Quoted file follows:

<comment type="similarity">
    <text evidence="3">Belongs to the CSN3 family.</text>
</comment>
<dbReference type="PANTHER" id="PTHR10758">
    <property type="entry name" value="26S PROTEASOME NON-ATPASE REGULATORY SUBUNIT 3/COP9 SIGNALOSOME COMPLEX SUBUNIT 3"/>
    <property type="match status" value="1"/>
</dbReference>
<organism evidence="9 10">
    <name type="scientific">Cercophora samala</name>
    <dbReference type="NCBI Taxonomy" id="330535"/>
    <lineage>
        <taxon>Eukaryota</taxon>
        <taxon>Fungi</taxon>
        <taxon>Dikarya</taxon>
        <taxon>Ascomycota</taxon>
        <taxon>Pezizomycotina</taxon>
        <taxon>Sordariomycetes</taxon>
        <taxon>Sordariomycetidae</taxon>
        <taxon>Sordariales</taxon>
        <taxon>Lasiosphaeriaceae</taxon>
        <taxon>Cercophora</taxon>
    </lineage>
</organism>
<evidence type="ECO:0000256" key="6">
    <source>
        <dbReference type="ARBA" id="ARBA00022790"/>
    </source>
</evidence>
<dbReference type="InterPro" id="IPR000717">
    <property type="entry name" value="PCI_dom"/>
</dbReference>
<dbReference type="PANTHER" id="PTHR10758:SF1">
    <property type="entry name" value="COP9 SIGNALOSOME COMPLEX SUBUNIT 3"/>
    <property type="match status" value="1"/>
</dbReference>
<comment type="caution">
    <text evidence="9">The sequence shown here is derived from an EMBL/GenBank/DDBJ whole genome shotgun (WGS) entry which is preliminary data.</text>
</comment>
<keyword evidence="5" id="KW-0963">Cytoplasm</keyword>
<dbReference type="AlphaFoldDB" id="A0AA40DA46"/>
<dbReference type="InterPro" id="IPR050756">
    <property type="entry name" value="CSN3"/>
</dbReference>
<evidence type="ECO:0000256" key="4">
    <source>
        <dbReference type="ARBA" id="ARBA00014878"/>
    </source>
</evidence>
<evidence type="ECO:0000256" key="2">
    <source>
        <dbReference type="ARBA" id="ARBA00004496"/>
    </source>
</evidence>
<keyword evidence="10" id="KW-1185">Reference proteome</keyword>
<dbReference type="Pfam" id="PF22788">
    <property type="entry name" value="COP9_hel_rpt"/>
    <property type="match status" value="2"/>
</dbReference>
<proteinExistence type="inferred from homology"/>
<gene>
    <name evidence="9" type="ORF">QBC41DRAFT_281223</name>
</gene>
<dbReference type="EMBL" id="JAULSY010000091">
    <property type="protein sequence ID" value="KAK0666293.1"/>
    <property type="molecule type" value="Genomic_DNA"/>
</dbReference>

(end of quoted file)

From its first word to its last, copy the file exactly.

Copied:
<comment type="similarity">
    <text evidence="3">Belongs to the CSN3 family.</text>
</comment>
<dbReference type="PANTHER" id="PTHR10758">
    <property type="entry name" value="26S PROTEASOME NON-ATPASE REGULATORY SUBUNIT 3/COP9 SIGNALOSOME COMPLEX SUBUNIT 3"/>
    <property type="match status" value="1"/>
</dbReference>
<organism evidence="9 10">
    <name type="scientific">Cercophora samala</name>
    <dbReference type="NCBI Taxonomy" id="330535"/>
    <lineage>
        <taxon>Eukaryota</taxon>
        <taxon>Fungi</taxon>
        <taxon>Dikarya</taxon>
        <taxon>Ascomycota</taxon>
        <taxon>Pezizomycotina</taxon>
        <taxon>Sordariomycetes</taxon>
        <taxon>Sordariomycetidae</taxon>
        <taxon>Sordariales</taxon>
        <taxon>Lasiosphaeriaceae</taxon>
        <taxon>Cercophora</taxon>
    </lineage>
</organism>
<evidence type="ECO:0000256" key="6">
    <source>
        <dbReference type="ARBA" id="ARBA00022790"/>
    </source>
</evidence>
<dbReference type="InterPro" id="IPR000717">
    <property type="entry name" value="PCI_dom"/>
</dbReference>
<dbReference type="PANTHER" id="PTHR10758:SF1">
    <property type="entry name" value="COP9 SIGNALOSOME COMPLEX SUBUNIT 3"/>
    <property type="match status" value="1"/>
</dbReference>
<comment type="caution">
    <text evidence="9">The sequence shown here is derived from an EMBL/GenBank/DDBJ whole genome shotgun (WGS) entry which is preliminary data.</text>
</comment>
<keyword evidence="5" id="KW-0963">Cytoplasm</keyword>
<dbReference type="AlphaFoldDB" id="A0AA40DA46"/>
<dbReference type="InterPro" id="IPR050756">
    <property type="entry name" value="CSN3"/>
</dbReference>
<evidence type="ECO:0000256" key="4">
    <source>
        <dbReference type="ARBA" id="ARBA00014878"/>
    </source>
</evidence>
<evidence type="ECO:0000256" key="2">
    <source>
        <dbReference type="ARBA" id="ARBA00004496"/>
    </source>
</evidence>
<keyword evidence="10" id="KW-1185">Reference proteome</keyword>
<dbReference type="Pfam" id="PF22788">
    <property type="entry name" value="COP9_hel_rpt"/>
    <property type="match status" value="2"/>
</dbReference>
<proteinExistence type="inferred from homology"/>
<gene>
    <name evidence="9" type="ORF">QBC41DRAFT_281223</name>
</gene>
<dbReference type="EMBL" id="JAULSY010000091">
    <property type="protein sequence ID" value="KAK0666293.1"/>
    <property type="molecule type" value="Genomic_DNA"/>
</dbReference>